The consultative process
For most policy and plan documents the level of legal effect they have changes as they move through the consultative process. For example, provisions in ‘proposed plans’ have legal status when considering resource consent applications. The degree of weight given to those provisions varies depends on how far through the formal submission process the relevant plan is and whether or not that provision has been opposed in submissions or appeals.
This page tells you more about the consultation and different stages our policy and plan documents can go through. The legal status of the provisions within these documents increases as they move from the initial discussion stage to the operative stage.
Discussion documents (sometimes also called issues and options documents) set out the background to an issue and discuss options for how council might deal with the issue. They are generally used as a tool in the consultative process to generate public discussion and feedback. These documents have no legal effect and any submission process for these documents is informal.
Draft documents generally have no legal effect, although they may be taken into account in resource consents or when making funding decisions. They are generally used as a tool in the consultative process to show people what could be in the proposed document and give people something more specific to respond to. Any submission process for these documents is informal.
Proposed documents are prepared under the Resource Management Act, and are formally advertised or publicly notified. When documents are notified people are invited to make a written submission on the document. Submissions have formal legal status in plan preparation processes. Submissions can either support what is in the document or oppose it and ask council to change the document. Council then holds hearings and makes decisions on each of the submissions and the changes that have been asked for. A proposed document moves through the following phases:
- Notified – submissions called for but not yet considered by council.
- Decisions – council makes decisions on the submissions, which may change the notified document. For documents prepared under the Resource Management Act and the Biosecurity Act, people who made submissions may appeal the decisions that council has made if they think council has got it wrong.
- Appeals – council's decisions have been appealed to the Environment Court. The Environment Court is responsible for determining whether or not council has made a right decision. The court may direct the council to negotiate with those people who have appealed the decisions to try to reach a resolution before going to another hearing. From time to time, the Environment Court will order council to change the plan as appeals are resolved. If there are no appeals made on parts of the document then these parts are considered to be beyond challenge and become effectively ‘operative’.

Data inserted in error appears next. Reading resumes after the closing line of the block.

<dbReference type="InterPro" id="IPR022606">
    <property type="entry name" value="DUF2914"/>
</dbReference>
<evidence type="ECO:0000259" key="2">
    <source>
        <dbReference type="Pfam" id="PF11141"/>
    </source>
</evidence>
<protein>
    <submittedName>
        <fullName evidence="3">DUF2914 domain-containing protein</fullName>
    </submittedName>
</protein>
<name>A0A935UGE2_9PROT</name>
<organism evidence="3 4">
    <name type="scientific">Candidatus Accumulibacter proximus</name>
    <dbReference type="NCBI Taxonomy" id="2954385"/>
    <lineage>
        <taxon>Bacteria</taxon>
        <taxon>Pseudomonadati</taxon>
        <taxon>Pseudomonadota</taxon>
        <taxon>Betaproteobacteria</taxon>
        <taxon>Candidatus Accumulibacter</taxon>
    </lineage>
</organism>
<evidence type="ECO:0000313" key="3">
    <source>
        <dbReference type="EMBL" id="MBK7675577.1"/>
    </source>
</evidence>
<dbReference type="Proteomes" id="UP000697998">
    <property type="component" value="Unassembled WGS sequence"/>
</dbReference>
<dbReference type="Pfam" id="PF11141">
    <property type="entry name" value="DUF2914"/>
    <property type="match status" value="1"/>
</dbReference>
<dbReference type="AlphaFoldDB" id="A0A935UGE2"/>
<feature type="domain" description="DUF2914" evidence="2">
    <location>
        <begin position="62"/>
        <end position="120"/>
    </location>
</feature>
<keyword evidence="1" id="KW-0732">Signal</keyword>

Operativedocuments are documents that have been completed. This means there is no more opportunity for council or the public to make changes to the document, until it is notified and the whole process gone through again. Council must resolve to make plans/documents "operative". Resource Management Act Plans must be reviewed every 10 years. Most other plans must be reviewed every three or five years.
To make changes to notified documents council can notify a variation to a proposed plan or a change to an operative plan prepared under the Resource Management Act. This happens when the council thinks that certain parts of the plans need changing or adding to, maybe to deal with a new issue that has come up. These go through the same consultation process as described above.
The Ministry for the Environment oversees the implementation of the Resource Management Act. For more information about policy formation under the Act you can check out the Ministry's website.
Waikato Regional Council also carries out consultation activities required under the Local Government Act 2002.
For example, Waikato Regional Council is committed to ensuring that effective consultation is undertaken with members of the regional community. Our 'WISE Consultation Strategy' promotes opportunities for participation in general decision-making processes by encouraging the most effective and efficient ways of consulting. This strategy closely follows the decision-making and consultation principles of the Local Government Act 2002. A copy of the strategy can be downloaded in PDF format from our Local Governance Statement.
The Local Government Act also describes a 'Special Consultative Procedure' - a statutory minimum procedure that local authorities must follow when making particular decisions. This procedure must be used, for example, for the adoption of a Long-Term Council Community Plan (LTCCP). The steps involved include:
- preparation of a Statement of Proposal and a Summary
- public consultation including consideration of written and oral submissions
- deliberation in an open meeting of the council.
The Department of Internal Affairs oversees the implementation of the Local Government Act. For more information on decision-making and consultation processes and getting involved with your council, check out their website.